Photos taken during Permaculture class. Sammi, Graeme, William, and Doug plant Oak seeds.
An investment of time that makes sense. You.deposit the seed and take account of its yield over time and withdraw the dividend of breath, and great beauty.
It is so cool to see people attempting to restore the once mighty American Chestnut Tree. We had one next to the farmhouse at Kirkridge in Bangor PA. The seed capsules would be an unforgettable experience once walked on with bare feet. Back then I had no idea what kind of tree it was or its signifigance as a survivor from the original population. Years later I inadvertantly found out by showing someone who worked for the USFS. a couple of photos with the tree in the background and he recognized it. Next trip down to PA I brought back some of the capsules and they told me just how rare this tree was.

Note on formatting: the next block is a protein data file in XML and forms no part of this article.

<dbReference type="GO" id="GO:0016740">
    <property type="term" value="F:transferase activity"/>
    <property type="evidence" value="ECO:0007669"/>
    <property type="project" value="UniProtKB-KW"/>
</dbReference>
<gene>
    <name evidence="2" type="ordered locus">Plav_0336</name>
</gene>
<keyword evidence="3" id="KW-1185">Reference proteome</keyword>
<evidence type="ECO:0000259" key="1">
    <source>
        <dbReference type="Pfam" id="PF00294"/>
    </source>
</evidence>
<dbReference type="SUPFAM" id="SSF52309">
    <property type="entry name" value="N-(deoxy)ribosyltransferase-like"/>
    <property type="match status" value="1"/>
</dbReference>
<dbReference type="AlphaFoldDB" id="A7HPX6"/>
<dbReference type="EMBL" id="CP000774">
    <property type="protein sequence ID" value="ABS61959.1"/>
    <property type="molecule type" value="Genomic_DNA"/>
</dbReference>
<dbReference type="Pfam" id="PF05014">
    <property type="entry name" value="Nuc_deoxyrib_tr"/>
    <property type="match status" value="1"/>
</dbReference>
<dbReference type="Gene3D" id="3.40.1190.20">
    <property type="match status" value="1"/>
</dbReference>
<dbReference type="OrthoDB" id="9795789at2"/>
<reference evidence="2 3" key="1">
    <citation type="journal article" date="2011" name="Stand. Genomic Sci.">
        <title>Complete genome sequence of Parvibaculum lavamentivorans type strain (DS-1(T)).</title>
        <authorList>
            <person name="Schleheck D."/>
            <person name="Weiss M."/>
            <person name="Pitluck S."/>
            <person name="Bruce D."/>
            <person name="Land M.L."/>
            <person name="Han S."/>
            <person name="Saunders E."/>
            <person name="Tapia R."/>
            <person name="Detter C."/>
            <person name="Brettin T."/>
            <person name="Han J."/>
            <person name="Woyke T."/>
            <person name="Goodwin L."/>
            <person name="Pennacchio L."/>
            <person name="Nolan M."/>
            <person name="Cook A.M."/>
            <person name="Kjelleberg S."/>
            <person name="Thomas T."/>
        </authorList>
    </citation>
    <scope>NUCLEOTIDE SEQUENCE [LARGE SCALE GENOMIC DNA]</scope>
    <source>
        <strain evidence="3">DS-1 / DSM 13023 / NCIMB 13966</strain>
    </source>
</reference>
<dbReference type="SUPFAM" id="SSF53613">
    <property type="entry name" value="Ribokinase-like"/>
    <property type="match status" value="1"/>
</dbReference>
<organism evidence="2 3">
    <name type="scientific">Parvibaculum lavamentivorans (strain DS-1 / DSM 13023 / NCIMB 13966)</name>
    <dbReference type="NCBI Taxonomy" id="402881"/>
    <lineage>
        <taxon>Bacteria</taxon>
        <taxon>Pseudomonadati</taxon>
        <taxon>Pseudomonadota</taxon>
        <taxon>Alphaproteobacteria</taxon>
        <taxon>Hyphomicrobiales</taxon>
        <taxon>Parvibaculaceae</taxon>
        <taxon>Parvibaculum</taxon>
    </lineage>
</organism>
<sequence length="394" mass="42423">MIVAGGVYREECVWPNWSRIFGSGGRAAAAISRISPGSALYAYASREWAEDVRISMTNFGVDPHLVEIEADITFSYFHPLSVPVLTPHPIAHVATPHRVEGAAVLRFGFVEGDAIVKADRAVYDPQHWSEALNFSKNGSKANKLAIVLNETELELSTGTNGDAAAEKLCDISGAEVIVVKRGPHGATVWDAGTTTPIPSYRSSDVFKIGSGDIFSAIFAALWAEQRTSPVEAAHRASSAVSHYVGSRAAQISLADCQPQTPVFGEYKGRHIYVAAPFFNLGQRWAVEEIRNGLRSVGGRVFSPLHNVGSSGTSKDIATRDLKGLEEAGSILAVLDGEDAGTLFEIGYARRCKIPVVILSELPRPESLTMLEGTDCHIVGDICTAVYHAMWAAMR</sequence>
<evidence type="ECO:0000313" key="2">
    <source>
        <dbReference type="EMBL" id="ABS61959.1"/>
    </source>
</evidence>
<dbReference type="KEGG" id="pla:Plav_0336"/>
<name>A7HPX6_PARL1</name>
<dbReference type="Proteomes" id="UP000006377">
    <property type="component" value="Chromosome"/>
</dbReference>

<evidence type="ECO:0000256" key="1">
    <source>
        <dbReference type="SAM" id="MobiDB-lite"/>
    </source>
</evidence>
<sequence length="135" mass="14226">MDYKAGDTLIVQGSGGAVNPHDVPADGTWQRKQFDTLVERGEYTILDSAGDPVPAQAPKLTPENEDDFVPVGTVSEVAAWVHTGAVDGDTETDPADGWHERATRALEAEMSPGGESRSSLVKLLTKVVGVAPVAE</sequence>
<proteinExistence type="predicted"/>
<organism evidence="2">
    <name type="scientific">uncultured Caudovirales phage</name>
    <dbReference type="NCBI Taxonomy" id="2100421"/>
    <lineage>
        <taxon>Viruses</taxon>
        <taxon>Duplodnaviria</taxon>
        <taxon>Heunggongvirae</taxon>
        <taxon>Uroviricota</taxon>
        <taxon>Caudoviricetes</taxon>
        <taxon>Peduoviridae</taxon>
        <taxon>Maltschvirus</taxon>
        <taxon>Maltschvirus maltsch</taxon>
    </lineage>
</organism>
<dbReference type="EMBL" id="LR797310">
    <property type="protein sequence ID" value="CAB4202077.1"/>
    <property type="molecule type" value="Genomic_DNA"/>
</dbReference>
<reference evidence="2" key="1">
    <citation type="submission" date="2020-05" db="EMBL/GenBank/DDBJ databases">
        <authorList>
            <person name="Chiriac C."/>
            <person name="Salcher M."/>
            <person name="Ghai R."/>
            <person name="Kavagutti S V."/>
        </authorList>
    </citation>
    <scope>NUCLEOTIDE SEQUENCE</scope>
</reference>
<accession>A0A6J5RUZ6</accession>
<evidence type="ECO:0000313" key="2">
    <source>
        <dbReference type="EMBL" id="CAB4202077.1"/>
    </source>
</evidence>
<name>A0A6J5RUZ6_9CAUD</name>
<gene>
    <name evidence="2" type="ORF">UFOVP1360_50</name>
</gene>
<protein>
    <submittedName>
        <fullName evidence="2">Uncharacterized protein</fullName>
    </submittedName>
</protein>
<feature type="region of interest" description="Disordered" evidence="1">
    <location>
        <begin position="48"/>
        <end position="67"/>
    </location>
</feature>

The stately Elm trees that lined the main street in Durham NH have all died from Dutch Elm disease. When I was a student at UNH in the early 1970's who would have suspected that these grand trees would all die. It was like losing old friends.
Let's hope the work you are doing will bring some new American Chestnut trees Castanea dentata into existance. After all with Thanksgiving coming up there is nothing better than stuffing with chestnuts in it!